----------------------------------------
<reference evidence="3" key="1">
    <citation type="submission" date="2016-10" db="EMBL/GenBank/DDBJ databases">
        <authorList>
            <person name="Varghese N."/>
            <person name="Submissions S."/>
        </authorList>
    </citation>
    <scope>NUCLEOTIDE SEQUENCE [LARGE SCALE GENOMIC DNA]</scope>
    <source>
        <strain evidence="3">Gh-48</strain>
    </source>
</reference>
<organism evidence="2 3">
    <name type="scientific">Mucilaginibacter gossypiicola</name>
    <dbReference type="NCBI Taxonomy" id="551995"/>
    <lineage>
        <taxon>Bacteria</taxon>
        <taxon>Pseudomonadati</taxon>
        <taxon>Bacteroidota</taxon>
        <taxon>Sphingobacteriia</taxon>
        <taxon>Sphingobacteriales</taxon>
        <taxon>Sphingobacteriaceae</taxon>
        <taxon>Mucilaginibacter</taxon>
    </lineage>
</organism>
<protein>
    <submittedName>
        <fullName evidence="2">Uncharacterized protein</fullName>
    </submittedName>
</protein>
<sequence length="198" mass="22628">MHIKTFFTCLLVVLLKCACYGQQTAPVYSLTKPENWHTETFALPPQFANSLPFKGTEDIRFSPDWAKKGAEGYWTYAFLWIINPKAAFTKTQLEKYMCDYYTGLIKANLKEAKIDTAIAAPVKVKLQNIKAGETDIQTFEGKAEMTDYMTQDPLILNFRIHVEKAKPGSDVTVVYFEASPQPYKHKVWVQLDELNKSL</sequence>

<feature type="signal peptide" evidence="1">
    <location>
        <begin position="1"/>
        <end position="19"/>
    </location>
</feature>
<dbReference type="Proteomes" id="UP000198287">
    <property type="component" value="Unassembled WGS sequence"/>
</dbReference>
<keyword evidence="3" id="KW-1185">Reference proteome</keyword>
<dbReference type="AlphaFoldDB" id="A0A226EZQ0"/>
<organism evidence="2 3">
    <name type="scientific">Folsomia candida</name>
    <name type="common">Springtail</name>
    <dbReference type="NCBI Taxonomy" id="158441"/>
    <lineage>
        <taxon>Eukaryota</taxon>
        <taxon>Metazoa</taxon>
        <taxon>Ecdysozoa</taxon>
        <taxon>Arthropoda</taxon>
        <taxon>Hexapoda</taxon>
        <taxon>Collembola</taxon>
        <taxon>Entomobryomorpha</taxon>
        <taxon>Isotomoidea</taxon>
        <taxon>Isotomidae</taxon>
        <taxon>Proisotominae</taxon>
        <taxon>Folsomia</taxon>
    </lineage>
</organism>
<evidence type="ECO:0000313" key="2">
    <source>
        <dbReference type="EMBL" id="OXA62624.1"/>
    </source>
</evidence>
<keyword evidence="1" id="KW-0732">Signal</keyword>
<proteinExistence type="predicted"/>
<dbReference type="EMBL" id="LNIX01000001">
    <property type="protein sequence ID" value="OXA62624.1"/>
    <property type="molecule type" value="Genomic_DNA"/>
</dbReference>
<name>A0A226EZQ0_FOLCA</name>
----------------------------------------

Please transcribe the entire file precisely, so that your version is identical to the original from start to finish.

<reference evidence="3" key="1">
    <citation type="submission" date="2016-10" db="EMBL/GenBank/DDBJ databases">
        <authorList>
            <person name="Varghese N."/>
            <person name="Submissions S."/>
        </authorList>
    </citation>
    <scope>NUCLEOTIDE SEQUENCE [LARGE SCALE GENOMIC DNA]</scope>
    <source>
        <strain evidence="3">Gh-48</strain>
    </source>
</reference>
<organism evidence="2 3">
    <name type="scientific">Mucilaginibacter gossypiicola</name>
    <dbReference type="NCBI Taxonomy" id="551995"/>
    <lineage>
        <taxon>Bacteria</taxon>
        <taxon>Pseudomonadati</taxon>
        <taxon>Bacteroidota</taxon>
        <taxon>Sphingobacteriia</taxon>
        <taxon>Sphingobacteriales</taxon>
        <taxon>Sphingobacteriaceae</taxon>
        <taxon>Mucilaginibacter</taxon>
    </lineage>
</organism>
<protein>
    <submittedName>
        <fullName evidence="2">Uncharacterized protein</fullName>
    </submittedName>
</protein>
<sequence length="198" mass="22628">MHIKTFFTCLLVVLLKCACYGQQTAPVYSLTKPENWHTETFALPPQFANSLPFKGTEDIRFSPDWAKKGAEGYWTYAFLWIINPKAAFTKTQLEKYMCDYYTGLIKANLKEAKIDTAIAAPVKVKLQNIKAGETDIQTFEGKAEMTDYMTQDPLILNFRIHVEKAKPGSDVTVVYFEASPQPYKHKVWVQLDELNKSL</sequence>

<feature type="signal peptide" evidence="1">
    <location>
        <begin position="1"/>
        <end position="19"/>
    </location>
</feature>
<dbReference type="Proteomes" id="UP000198287">
    <property type="component" value="Unassembled WGS sequence"/>
</dbReference>
<keyword evidence="3" id="KW-1185">Reference proteome</keyword>
<dbReference type="AlphaFoldDB" id="A0A226EZQ0"/>
<organism evidence="2 3">
    <name type="scientific">Folsomia candida</name>
    <name type="common">Springtail</name>
    <dbReference type="NCBI Taxonomy" id="158441"/>
    <lineage>
        <taxon>Eukaryota</taxon>
        <taxon>Metazoa</taxon>
        <taxon>Ecdysozoa</taxon>
        <taxon>Arthropoda</taxon>
        <taxon>Hexapoda</taxon>
        <taxon>Collembola</taxon>
        <taxon>Entomobryomorpha</taxon>
        <taxon>Isotomoidea</taxon>
        <taxon>Isotomidae</taxon>
        <taxon>Proisotominae</taxon>
        <taxon>Folsomia</taxon>
    </lineage>
</organism>
<evidence type="ECO:0000313" key="2">
    <source>
        <dbReference type="EMBL" id="OXA62624.1"/>
    </source>
</evidence>
<keyword evidence="1" id="KW-0732">Signal</keyword>
<proteinExistence type="predicted"/>
<dbReference type="EMBL" id="LNIX01000001">
    <property type="protein sequence ID" value="OXA62624.1"/>
    <property type="molecule type" value="Genomic_DNA"/>
</dbReference>
<name>A0A226EZQ0_FOLCA</name>